We have a gorgeous, sprawling park that's super horse friendly just thirty minutes from the barn. Most of our trail adventures happen there as it goes on forever and you can choose a new trail pretty much every time you're there. I average about two hours on our usual loop, but I can squeeze in a fun ride in an hour or meander for three or four.
But it gets a little boring when you go there every month--sometimes more than once a month--and I wanted to expand our trail riding horizons. I'd taken my puppers to a new park just down the road from the barn's vet office which is about forty minutes away. The trails are really well maintained and I knew horses were allowed. Farrier, who is my go-to for adventure advice as she rides everywhere, said it was a pretty park to ride in and she'd definitely recommend it.
|it is indeed really pretty|
So last Tuesday BM and I loaded up our horses and hit the road to do some exploring. Everything was going fine until I went to merge onto the interstate and my steering wheel felt stuck. I was like, "Uhh...that's weird? And also probably not okay?"
I kept driving as it turned to the left fine, it just felt tight to the right. Better safe than sorry though, I pulled off at the first exit with a gas station I knew could fit my trailer to check things over. As I made the turn into the parking lot, the steering wheel locked and I had to use all my bodily strength to wrench that bitch out of the way. Needless to say, the power steering was kaput. I popped the hood and there was fluid sprayed everywhere.
|patient ponies wondering what sort of adventure this is|
Fortunately, BM knew someone who lived just down the road who was promptly able to come and take BM back to the barn to get her truck. I called AAA to tow my truck to the garage down the road from my house, and BM was back just before the tow truck pulled in. We had the trailer dropped, trucks switched out, and both of us back on the road to our respective destinations in about an hour. Obviously it sucked not to be able to go for our ride, but talk about best case scenario!
Plus BM reported that both boys backed out of the trailer like complete gentleman even though she was by herself. And that's why we train our horses to have perfect manners at all times, people.
|yeah, you. even if you have to spend an entire winter pulling|
your hair out to ensure proper death box etiquette.
The weather was looking like shit for the foreseeable future--so, like, for the next eight months--but I saw this morning there was a small glimmer of no rain or snow or gale force winds. I'd had a shitty day yesterday, an even shittier night, and I woke up in a foul mood. I figured a good trail ride was just what I needed.
I got the barn done and then spent a good ten minutes going back and forth about a thousand times trying to inch my hitch to my trailer straight. Because that was just how life was going at that point. Finally, well and truly pissed at that point, I got the fucker lined up and connected. I tromped down the aisle, got my horse, loaded him with ease, and then told myself I was going to have fucking fun.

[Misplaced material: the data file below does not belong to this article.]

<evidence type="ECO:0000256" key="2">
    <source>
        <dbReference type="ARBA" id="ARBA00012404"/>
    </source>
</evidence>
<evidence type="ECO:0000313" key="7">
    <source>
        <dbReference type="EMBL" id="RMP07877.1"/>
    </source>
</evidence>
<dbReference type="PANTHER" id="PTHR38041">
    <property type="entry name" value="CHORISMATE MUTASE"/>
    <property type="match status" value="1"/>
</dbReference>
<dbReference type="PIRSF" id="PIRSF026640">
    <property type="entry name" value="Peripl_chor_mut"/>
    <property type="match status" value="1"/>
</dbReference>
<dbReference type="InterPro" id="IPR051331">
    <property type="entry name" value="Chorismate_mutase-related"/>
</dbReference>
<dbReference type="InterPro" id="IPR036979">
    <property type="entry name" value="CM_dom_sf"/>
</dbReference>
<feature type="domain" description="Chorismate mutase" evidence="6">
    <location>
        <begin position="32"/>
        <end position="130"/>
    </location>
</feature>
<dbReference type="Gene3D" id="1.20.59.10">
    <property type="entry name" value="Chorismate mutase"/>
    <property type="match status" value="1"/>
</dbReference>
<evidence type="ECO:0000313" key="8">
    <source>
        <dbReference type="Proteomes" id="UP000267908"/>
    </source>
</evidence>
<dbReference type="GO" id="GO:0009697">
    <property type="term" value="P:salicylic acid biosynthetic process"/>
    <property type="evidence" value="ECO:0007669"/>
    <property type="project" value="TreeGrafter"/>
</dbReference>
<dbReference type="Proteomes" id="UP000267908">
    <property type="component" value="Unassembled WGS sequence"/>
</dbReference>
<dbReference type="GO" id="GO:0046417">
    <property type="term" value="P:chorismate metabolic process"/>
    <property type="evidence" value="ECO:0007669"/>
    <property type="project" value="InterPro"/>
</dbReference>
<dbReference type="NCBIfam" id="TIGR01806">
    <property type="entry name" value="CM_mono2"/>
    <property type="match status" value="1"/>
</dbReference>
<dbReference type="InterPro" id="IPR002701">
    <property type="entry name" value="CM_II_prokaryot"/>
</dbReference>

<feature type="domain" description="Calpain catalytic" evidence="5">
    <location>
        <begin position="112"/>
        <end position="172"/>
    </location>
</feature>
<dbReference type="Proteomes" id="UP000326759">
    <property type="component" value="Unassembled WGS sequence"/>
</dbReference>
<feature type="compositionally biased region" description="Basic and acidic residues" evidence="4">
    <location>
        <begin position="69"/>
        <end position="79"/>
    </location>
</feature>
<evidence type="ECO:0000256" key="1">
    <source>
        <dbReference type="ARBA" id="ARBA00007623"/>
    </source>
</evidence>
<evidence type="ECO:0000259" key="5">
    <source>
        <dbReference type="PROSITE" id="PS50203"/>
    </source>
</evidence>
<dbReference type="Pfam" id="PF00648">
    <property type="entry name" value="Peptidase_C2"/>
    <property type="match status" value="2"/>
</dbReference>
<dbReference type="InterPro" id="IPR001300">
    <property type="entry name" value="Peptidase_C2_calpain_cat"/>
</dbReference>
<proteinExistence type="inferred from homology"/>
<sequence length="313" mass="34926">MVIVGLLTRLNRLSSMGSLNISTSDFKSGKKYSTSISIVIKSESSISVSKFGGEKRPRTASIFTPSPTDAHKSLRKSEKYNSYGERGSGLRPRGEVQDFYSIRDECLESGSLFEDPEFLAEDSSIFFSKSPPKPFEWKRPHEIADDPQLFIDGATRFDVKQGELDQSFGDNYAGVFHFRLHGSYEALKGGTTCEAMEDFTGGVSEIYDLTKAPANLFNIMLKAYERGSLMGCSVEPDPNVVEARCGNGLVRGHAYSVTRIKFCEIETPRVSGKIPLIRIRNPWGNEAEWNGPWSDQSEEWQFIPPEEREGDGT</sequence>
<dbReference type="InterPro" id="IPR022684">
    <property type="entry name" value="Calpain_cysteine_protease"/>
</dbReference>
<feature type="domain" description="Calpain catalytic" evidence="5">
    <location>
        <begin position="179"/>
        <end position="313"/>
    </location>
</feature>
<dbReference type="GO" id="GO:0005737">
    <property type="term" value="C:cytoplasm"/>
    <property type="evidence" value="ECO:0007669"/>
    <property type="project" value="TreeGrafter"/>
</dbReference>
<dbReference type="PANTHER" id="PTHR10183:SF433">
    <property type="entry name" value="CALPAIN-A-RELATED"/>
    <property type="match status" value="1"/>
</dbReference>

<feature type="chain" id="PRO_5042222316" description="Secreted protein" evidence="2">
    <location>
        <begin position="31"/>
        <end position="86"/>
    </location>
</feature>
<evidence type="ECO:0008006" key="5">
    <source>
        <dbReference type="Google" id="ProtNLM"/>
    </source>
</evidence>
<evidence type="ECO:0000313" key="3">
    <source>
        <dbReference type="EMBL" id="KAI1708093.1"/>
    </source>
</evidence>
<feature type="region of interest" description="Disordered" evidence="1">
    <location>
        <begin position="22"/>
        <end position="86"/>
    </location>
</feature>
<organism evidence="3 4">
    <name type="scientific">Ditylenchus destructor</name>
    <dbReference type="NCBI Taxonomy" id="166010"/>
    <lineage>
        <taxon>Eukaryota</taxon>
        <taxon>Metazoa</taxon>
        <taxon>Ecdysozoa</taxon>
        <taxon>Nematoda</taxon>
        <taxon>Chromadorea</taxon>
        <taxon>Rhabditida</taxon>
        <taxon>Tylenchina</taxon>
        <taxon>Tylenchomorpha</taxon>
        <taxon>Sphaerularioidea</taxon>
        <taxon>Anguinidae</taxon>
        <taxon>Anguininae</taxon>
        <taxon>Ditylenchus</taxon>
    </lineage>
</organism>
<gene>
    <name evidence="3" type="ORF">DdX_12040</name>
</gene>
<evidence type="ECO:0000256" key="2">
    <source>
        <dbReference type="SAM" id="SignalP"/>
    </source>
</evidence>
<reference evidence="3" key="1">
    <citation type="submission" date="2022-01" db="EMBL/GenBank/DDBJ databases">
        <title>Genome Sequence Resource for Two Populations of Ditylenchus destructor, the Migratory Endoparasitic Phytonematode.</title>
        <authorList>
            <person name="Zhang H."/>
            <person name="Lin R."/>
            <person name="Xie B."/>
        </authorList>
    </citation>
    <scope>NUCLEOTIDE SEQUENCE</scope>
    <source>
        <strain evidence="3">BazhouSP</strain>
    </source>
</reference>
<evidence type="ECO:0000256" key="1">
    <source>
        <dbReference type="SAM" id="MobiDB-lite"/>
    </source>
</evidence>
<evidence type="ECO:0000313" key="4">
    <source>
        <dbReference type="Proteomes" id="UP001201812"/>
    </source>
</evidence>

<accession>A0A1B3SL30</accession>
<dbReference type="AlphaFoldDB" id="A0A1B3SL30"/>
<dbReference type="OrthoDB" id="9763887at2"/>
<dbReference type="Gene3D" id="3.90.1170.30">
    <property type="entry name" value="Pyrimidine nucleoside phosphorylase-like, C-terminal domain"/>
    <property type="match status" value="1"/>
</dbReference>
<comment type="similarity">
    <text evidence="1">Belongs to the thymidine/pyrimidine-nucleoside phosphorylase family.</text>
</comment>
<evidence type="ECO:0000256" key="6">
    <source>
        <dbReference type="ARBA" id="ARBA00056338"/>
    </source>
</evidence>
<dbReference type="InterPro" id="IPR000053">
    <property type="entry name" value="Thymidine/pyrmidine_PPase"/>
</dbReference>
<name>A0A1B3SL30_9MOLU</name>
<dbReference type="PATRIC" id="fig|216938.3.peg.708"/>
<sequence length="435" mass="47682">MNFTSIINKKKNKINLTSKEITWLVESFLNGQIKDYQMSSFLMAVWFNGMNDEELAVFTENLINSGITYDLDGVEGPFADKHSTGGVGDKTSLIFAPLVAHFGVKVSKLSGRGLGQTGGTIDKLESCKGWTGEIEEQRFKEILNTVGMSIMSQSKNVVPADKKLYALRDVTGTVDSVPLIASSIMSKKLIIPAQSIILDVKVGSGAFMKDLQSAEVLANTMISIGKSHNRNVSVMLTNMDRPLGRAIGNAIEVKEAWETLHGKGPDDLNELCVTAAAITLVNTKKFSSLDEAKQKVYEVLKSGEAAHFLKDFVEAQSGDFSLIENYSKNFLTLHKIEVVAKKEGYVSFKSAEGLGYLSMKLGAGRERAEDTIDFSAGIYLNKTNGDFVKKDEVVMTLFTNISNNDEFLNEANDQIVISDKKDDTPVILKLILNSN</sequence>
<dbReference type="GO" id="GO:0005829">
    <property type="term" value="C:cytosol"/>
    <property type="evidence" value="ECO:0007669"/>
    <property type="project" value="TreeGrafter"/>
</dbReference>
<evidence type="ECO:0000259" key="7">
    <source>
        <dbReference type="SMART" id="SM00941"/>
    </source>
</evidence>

On the drive down, my check engine light suddenly came on and started flashing. I said many curse words, but the truck felt fine and all the gauges looked okay. About ten seconds later it went off and never came back on again. Fuck you, truck.
|doesn't care where we go as long as he gets to eat|
I (finally!) managed to make it there without further issue and got Opie unloaded and tacked up. I stopped at the second parking lot to take a picture of the trail map on the off chance I got turned around somewhere, but Opie wanted no part of that. He was ready for adventure time and kept dragging me towards the trail head. Once we got on the trail in the woods he put cruise control on and marched along taking in the sights. Not bad for having three days off on a 45* day.
|the fall leaves have been getting blown off the second they change|
color so the foliage this year has been pretty weak.
I had to get off twice. Once when we reached a bunch of exposed, elevated tree roots on a super narrow section that led downhill to a giant boulder face. Opie attempted it, but halfway down thought about aborting. Since we were about two feet from falling off the face of a cliff, I shimmied off and slid down it with him. It was a tricky spot for even a seasoned trail horse so no harm there.
The second spot was heading down a Man from Snowy River type trail that was borderline ridiculous. I half hopped, half sledded down it while Opie plodded along behind me. He's such a good boy about staying out of my space whenever I end up leading him on trails which has happened a few times now as I end up exploring some sketchy places because who needs maps. I ended up staying on foot for awhile because I wasn't sure how the trail would progress, but it certainly looked to be higher on the sketchy scale.
|fortunately i was appropriately dressed for hiking since my|
new boots don't get here until this afternoon. also i'm pretty
sure that's lichen growing on my right half chap.
It ended up being not too bad and I got on and rode him back up it on our way back after I got done trying to convince him to play in the creek.
|"worst swimming hole ever. hard pass."|
We put in a couple of canters, lots of trotting, and even more meandering. Before I knew it, we'd explored literally the entire park.
In an hour.
|this just calls for a good canter|
After all that, I probably won't be coming back to this park to trail ride. I spent almost as much time driving down there as I did riding. It's pretty, and I'm glad I got to see all of it, but it's better suited for walking doggos than ponies.